Aug 25th, 2007 - 17:47:11
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Voices of Spencer Creek
| Friends and Peg at Peace Rally in Eugene, '05, photo by Sarah Gray|
My friend Peg Morton is a political activist. I observe her dedication and the experiences it leads her into and stand aghast. This woman has for years been involved in daring activities I would never have the courage to undertake. Years ago when I first knew her she was spending weeks in Central America accompanying refugees home from exile. I don't know how many times she went to Fort Benning in Georgia to join the protest aimed at closing the School of the Americas. She even crossed the line there three years ago and spent three months in jail for doing so. She is just completing a fast for peace and justice in the world. Not long ago she fasted on the steps of the Capitol Building in our capitol city, supporting legislation needed for services to the disabled. In a recent trip to Columbia with the Fellowship of Reconciliation she visited a peace community there offering support for their work. Between "big ticket" items she is out on the street here with protest signs several times a week.
Because I too have a concern for our troubled world and support organizations that work to heal the trouble, but lack the dedication Peg demonstrates, I recently asked her how she got to be so committed and involved. She made it clear that her background was largely responsible for how, at 76 years of age, she chooses to fill her days.
She was born into a very committed and well-to-do family in Cambridge, Mass. Her parents were actively involved in a liberal Congregational church. Her mother was in charge of the Sunday School and eventually became a ordained minister. Her father was a deacon in the church. When their friends went skiing on Sundays, they stayed home to go to church. Her mother was spiritually sensitive and deeply concerned about such things as the Holocaust. Her father was a member of the Human Rights Commission and her mother was on a human rights committee, so they were both doing work to integrate Negroes, as they were called in those days, into professional positions. When children from a nearby settlement of Negroes came to Sunday School they were welcomed by her mother who then called on their families to come to church as well. Eventually this led to their church becoming at least modestly integrated.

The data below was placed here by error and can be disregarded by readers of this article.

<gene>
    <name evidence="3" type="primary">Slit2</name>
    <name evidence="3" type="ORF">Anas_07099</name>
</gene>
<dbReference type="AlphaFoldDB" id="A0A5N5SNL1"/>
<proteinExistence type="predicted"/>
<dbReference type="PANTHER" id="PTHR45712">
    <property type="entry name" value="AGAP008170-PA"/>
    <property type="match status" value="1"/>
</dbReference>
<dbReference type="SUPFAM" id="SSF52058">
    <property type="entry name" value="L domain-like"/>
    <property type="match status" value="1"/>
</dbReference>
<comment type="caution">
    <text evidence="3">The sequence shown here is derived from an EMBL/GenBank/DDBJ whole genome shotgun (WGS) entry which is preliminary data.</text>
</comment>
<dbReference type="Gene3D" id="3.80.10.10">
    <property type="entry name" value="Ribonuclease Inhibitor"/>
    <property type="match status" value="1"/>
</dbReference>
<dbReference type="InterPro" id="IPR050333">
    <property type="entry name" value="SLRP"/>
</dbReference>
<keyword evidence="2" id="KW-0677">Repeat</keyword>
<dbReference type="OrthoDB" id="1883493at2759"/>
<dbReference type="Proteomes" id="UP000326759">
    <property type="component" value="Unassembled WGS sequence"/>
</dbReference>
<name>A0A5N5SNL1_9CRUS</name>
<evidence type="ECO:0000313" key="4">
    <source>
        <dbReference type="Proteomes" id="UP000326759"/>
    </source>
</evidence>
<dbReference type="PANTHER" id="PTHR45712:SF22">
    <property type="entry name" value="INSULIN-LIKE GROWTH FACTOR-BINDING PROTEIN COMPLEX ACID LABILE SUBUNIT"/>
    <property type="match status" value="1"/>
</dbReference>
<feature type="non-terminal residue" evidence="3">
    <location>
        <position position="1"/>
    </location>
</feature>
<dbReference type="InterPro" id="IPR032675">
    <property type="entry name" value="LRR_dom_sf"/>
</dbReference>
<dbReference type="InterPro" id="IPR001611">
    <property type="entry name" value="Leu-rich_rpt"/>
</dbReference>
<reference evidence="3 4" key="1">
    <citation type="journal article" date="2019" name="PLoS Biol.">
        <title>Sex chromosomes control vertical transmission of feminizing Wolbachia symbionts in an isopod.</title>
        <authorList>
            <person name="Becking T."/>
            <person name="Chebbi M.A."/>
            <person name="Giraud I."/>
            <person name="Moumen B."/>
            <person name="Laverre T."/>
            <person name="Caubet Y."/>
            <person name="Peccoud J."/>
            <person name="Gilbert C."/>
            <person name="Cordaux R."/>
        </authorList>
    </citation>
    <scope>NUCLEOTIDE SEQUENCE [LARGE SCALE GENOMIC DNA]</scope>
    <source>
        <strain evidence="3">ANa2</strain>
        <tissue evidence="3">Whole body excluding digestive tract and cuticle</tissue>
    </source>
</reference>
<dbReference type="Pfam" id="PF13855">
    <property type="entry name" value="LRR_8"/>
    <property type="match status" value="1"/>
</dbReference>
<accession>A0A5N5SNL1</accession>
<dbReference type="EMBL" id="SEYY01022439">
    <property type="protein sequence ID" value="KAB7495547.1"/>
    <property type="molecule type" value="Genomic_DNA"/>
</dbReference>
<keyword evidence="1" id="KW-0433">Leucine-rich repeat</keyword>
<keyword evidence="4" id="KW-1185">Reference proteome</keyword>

An aunt got her Masters in Social Work degree in 1924. First she was a social worker in the settlement houses in Boston. Later she served on the staff with the World Student Christian Foundation traveling to many countries. As an older adult she bought a house in the inner city of Boston and dedicated her life working for improvements for the people. She joined the people to help prevent gentrification of their housing or it being destroyed to make room for highrise expensive apartments. This aunt went to Europe at the end of WWII, taking Peg with her when she was in high school. Among other things her aunt adopted a French war orphan.
Peg was impacted quite strongly by this boy who was her age as well as effects of the bombing and other war damage.
In college at Oberlin she began to attend Friends Meeting, finding the silence nourishing.
She also attended an African-American college as an exchange student. On a bus trip through the south with some of those students she faced the shock of separate toilets and eating facilities for blacks and whites. She attended a World Council of Churches international workcamp in southern France in a village that harbored Jews during the war. All these experiences, plus the example of her parents and aunt, had their impact. She had met wonderful people who had made all these sacrifices.
In her 40s while raising her children she was involved in the housing and school integration movement, democratic and school politics. Peg said she isn't good at committee work. The political statements that are meaningful to her she can comfortably give time to such as war tax resistance. Public witness is very important to her, and that is where she works most satisfyingly now.